سیاست های پولی یک شبه در ایالات متحده: هموارسازی فعالیت و یا نرخ بهره؟
|کد مقاله||سال انتشار||مقاله انگلیسی||ترجمه فارسی||تعداد کلمات|
|26948||2010||14 صفحه PDF||سفارش دهید||محاسبه نشده|
Publisher : Elsevier - Science Direct (الزویر - ساینس دایرکت)
Journal : Journal of Macroeconomics, Volume 32, Issue 1, March 2010, Pages 378–391
This paper deals with active monetary policy and interest-rate smoothing regimes. In active monetary policy, changes in short-term interest rates are due to the exogenous actions of the central bank. Such a policy is successful only when economic agents in the money market are policy invariant in the sense that their behaviors are constant under interventions. Otherwise, an interest-rate-smoothing regime in which the central bank follows a “rule-based” policy is optimal. It was found that the coefficient of Fed funds rate in Treasury bill–Fed funds rates relationship is not policy invariant while the coefficient of the Treasury bill rate in Fed funds–Treasury bills rates relationship is policy invariant. Consequently, the optimal overnight monetary policy would be an interest-rate-smoothing process. It was found that such a policy has been followed in the United States.
Should a central bank follow an active overnight monetary policy or should it follow an interest-rate-smoothing process? By active monetary policy we mean a “discretionary” policy, where the central bank is free at any time to alter its instrument through open market operations, when central banks influence, by purchasing or selling securities, the supply of non-borrowed reserves. The initial effect of these operations is reflected in interbank rates and subsequently in other short-term interest rates. An active monetary policy may also be conducted through “open mouth operations”. In this case, the central bank signals the market, directly or indirectly, its desired level of interest rate. Market participants, knowing that the central bank can and will achieve its desired level, drive the interbank rate to the level desired by monetary authorities. An effective active monetary policy, either through open market or open mouth operations, leads to a liquidity effect. An active monetary policy is a situation in which changes in short-term interest rates are due to the exogenous actions of the central bank. In an “interest-rate-smoothing” regime, instead, the central bank’s actions are endogenous. Following an economic shock that causes movements in the equilibrium interest rate, the central bank – instead of changing directly the target interest rate – attempts to offset the effect of the shock by smoothing the transition of rates to the new equilibrium. Specifically, the central bank initially engages in endogenous open market operations to temporarily prevent the overnight (interbank) rate from moving to the new equilibrium level determined by market forces. In an interest-rate-smoothing regime the central bank also moderates the movements of the overnight rate. However, the active conduct of policy also includes interest-rate smoothing, as the central bank is free to react at any time to the movements of the market.1 Finn E. Kydland and Edward C. Prescott received the 2004 Nobel prize in economics in part for showing that even well-meaning policymakers could be better off with rules. This paper illustrates that this is true for the US monetary policy because of the forward-looking behavior of market participants in the US money market. The choice between an active monetary policy or an interest-rate-smoothing approach should depend on the behavior of agents in the economy and particularly in the money market. In fact, when agents are forward looking, say, in the money market, the estimated coefficients of the relationship between short-term interest rates (e.g., Eq. (4)) may remain constant over time (temporal stability) but are not policy invariant (not stable) since the behavior of forward-looking agents will change with policy regime changes or other exogenous shocks. In such cases an active monetary policy will alter the agents’ behavior, which will then undermine policy effectiveness while an interest-rate-smoothing policy can be effective. There are at least seven explanations in the literature for why central banks may wish to follow interest-rate-smoothing operations. The first five explanations were mentioned by Gerlach-Kristen (2004). Interest-rate-smoothing operations (i) reduce the possibility of excessive reactions in the financial markets, Goodfriend (1987); (ii) facilitate the communication between the central bank and market participants, Goodfriend (1991); (iii) reduce the policy negative impact due to the central bank misperception of the state and the structure of the economy, e.g., Rudebusch (2001); (iv) help to avoid frequent policy reversals that could be interpreted as reflecting a lack of skills on the part of policymakers, Goodhart (1999); (v) are desirable because of the existence of unobserved variables and monetary policy inertia, Rudebusch (2002) and Gerlach-Kristen (2004); (vi) lead to a reduction of liquidity risk facing banks as they lower the risk of large fluctuations in the cost of servicing short-run liabilities and (vii) help the central bank to focus on the expectations of agents in the economy hence may be an optimal behavioral response on the part of central banks, e.g., Sack and Wieland (2000). Rudebusch (2002) shows that the optimal policy inertia can be achieved when private agents are forward looking. In this case because “[…] private agents know that the policy rate is likely to be adjusted by a certain amount in the future, they change their behavior today.” (Rudebusch, 2002, p. 1174). The condition of forward-looking expectations is one of the major requirements for many monetary policy recommendations. Specifically, Woodford (1999) argues that interest rate inertia reflects the attempt of the central banks to influence forward-looking expectations and Walsh (2003) finds that when agents are forward looking a speed limit targeting policy dominates inflation targeting. This paper focuses on the issue of stability as an additional explanation for following interest-rate-smoothing operations. By stability we do not mean only temporal stability; the relationship should also be policy invariant. As Lucas (1976) points out, temporal stability and policy invariance are two distinctly different concepts. The estimated parameters of a given relationship may remain constant over time, but they could still vary in response to a policy regime change or other exogenous shocks in the economy and vice versa. In such a situation, an interest-rate-smoothing policy can be more effective.2Thornton (2004) finds that such a policy may have been followed by the Federal Reserve (the Fed, hereafter). By influencing the overnight rate of interest, a central bank can directly affect short-term interest rates. But, since long-term interest rates are a function of short-term rates as well as expectations, a central bank can indirectly affect the long-term rates too by influencing not only short-term rates, but also expectations. Furthermore, as Goodfriend (1991) also mentioned, output and prices do not respond to daily fluctuations in the overnight rate, but only to the variation in the longer-term interest rates. Consequently, in order for a discretionary monetary policy to successfully affect inflation and/or output gap, a stable relationship between overnight and other short-term interest rates is required. If such a stable relationship does not exist, the central bank’s actions can only create a higher volatility in the money market. Note that interest-rate smoothing is desirable even if banks in the interbank market are not policy invariant. This is because under the interest-rate-smoothing policy, even if banks are forward looking in the interbank market, the central bank, in changing the target rate or influencing the effective funds rate, would only react to the movements of short-term interest rates (the economy). This reaction cannot be destabilizing. This important fact, i.e., the issue of policy invariance of market participants and the role of discretionary or rule-based policy, to the best of knowledge of the author, was not addressed in the overnight monetary policy literature. It was found in this paper that agents in the money markets are forward looking and so their expectations are formed rationally. This implies that a discretionary monetary policy would be destabilizing in the United States and the interest-rate-smoothing process would be an optimal monetary policy. Furthermore, it was found the agents in the Fed funds market are not forward looking and so a stable and policy invariant relationship between the Fed funds rate and the 3-month Treasury bill rate exists. Section 2 provides the model and the description of the data. Section 3 is devoted to the empirical evidence. Section 4 investigates the type of monetary policy actions, which have been followed in the United States during our sample period (October 1982–December 2004). The final section provides a summary and conclusions.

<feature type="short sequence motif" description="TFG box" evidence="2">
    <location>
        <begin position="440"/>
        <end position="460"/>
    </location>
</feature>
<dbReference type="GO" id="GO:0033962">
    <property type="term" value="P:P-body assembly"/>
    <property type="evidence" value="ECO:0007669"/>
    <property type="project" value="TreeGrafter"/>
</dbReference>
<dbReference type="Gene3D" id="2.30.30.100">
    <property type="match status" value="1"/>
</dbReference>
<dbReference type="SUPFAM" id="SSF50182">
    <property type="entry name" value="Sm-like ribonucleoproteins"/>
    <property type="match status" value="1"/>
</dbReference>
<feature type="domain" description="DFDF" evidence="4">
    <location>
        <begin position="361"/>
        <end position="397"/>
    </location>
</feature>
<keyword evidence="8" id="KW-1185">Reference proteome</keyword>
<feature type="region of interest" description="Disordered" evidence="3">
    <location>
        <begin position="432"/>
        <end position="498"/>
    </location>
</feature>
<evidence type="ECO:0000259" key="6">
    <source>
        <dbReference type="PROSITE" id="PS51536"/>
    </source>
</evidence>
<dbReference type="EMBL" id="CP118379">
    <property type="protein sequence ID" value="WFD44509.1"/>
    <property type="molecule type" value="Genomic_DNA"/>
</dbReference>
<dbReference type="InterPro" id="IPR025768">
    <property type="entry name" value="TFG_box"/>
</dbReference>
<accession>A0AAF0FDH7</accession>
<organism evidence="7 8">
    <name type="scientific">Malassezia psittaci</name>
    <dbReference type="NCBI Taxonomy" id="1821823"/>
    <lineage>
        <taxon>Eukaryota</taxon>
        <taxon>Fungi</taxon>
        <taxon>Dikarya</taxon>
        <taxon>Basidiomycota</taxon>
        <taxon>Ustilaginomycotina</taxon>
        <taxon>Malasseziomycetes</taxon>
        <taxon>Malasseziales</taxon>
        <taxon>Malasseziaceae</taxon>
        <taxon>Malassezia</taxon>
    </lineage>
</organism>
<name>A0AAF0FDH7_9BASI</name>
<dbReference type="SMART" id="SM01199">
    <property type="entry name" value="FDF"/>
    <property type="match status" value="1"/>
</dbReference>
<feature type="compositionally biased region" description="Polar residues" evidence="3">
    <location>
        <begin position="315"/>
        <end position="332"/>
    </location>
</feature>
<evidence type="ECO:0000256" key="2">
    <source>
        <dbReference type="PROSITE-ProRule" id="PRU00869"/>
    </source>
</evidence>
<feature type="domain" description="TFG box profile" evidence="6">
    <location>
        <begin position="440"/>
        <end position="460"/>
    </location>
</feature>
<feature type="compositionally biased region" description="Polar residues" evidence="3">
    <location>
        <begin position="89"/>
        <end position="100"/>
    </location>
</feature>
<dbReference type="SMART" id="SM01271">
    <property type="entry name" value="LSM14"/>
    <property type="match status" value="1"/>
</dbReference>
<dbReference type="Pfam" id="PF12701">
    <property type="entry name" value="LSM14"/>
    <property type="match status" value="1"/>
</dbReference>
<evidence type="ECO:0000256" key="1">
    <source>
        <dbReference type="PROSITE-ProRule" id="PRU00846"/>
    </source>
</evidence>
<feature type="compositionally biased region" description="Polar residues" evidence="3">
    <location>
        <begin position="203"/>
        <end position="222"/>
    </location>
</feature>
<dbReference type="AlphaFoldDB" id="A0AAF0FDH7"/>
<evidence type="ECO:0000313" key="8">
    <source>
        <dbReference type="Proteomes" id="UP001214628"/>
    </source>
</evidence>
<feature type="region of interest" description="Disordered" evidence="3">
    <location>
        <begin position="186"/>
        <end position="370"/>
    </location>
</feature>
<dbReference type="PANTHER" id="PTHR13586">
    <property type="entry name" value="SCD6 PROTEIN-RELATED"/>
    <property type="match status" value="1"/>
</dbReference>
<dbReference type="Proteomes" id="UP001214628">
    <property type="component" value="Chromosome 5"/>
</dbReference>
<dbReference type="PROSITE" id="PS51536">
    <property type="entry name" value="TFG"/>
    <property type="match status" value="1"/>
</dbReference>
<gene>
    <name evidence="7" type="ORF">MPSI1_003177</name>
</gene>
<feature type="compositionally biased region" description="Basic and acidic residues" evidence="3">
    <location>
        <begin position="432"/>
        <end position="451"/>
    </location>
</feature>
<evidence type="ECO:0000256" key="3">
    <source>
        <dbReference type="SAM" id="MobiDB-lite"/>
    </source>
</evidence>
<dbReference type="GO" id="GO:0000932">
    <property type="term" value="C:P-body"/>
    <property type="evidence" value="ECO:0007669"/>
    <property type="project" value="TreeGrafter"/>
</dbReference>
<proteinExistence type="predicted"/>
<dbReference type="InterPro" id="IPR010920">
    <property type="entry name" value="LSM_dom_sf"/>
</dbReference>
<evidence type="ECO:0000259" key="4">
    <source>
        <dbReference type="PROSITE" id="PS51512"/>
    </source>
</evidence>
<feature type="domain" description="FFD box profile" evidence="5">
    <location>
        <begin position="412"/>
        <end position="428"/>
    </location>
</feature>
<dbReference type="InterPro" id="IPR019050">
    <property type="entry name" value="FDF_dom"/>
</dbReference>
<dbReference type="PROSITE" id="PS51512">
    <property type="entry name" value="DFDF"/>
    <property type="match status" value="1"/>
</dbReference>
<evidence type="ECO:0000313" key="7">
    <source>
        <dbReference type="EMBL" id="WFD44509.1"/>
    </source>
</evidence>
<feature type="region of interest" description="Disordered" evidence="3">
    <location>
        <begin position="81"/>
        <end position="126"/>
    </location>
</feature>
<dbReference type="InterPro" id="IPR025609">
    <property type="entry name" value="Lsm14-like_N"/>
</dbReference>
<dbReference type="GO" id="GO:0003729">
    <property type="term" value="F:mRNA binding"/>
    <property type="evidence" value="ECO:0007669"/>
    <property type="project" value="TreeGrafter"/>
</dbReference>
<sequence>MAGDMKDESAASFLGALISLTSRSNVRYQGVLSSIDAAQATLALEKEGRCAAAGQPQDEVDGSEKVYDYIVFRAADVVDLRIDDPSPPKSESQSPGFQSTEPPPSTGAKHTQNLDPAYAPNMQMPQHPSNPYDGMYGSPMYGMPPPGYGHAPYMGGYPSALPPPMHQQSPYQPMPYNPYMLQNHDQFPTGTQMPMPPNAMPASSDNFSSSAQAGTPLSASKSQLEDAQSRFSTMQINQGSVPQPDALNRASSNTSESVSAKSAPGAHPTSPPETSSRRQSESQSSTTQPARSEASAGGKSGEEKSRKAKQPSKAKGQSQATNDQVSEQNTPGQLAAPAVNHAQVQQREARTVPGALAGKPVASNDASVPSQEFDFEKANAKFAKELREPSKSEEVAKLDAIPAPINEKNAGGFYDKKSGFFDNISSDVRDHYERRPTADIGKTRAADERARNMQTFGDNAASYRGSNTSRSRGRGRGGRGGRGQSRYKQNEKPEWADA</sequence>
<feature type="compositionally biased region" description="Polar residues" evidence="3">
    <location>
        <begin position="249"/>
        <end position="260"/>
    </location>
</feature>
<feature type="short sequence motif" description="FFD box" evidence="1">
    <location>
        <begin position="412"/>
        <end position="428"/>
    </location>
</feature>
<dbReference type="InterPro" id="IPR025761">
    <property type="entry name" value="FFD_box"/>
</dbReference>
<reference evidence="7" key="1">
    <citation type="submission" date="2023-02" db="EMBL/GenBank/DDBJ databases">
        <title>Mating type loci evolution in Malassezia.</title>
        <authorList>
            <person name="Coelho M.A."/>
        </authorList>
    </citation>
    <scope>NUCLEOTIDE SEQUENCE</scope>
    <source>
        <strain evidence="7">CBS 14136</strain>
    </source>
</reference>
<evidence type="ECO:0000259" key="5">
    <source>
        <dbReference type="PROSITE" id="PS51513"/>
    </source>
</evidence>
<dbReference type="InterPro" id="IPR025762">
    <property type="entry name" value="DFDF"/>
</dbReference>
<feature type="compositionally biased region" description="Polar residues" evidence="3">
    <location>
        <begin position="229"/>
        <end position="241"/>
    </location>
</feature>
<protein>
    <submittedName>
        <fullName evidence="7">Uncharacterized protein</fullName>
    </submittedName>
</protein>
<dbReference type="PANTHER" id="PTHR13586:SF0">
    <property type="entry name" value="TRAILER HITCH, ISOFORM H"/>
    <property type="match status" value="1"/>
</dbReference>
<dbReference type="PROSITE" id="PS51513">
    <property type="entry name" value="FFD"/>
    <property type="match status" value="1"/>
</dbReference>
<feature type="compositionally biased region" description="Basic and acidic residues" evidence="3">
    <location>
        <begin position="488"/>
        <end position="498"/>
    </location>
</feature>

نتیجه گیری انگلیسی
Many studies using the Federal Reserve reaction function, the type initiated by Fair, 1978 and Fair, 1979 and then revived by Taylor (1993), show that the interest-rate-smoothing policy is optimal when agents are forward looking. However, for the overnight monetary policy, the central bank does not observe the daily changes in the actual inflation and output-gap ratio. These macro variables are available only with few month lags and their true values are known sometimes after many revisions. What the central bank observes during the course of a day is actually the movements in nominal interest rates. Depending on its objective and based on past available data on inflation rate, output-gap ratio, etc., the central bank conducts its monetary policy by affecting, or reacting to, the movements of short-term interest rates on a daily basis. This action is done by influencing the overnight rate (Fed funds rate in the United States). The effectiveness of the overnight monetary policy depends on a stable and policy-invariant relationship between the overnight and short-term interest rates. When agents in the money market are forward looking, a discretionary monetary policy through changes in the overnight rate leads to an uncertain result. However, an interest-rate-smoothing process where the overnight rate (Fed funds rate) is changed according to the movements in the short-term rates would be an optimal overnight monetary policy. Consequently, it is important to investigate the behavior of agents in the money and interbank markets. It was found that, while agents are forward looking in the money market, their behavior is policy invariant in the Fed funds market for the period 1982–2004. Consequently, the optimal overnight monetary policy would be an interest-rate-smoothing process. It was found in this paper, in fact, such an optimal monetary policy has been followed by the Federal Reserves.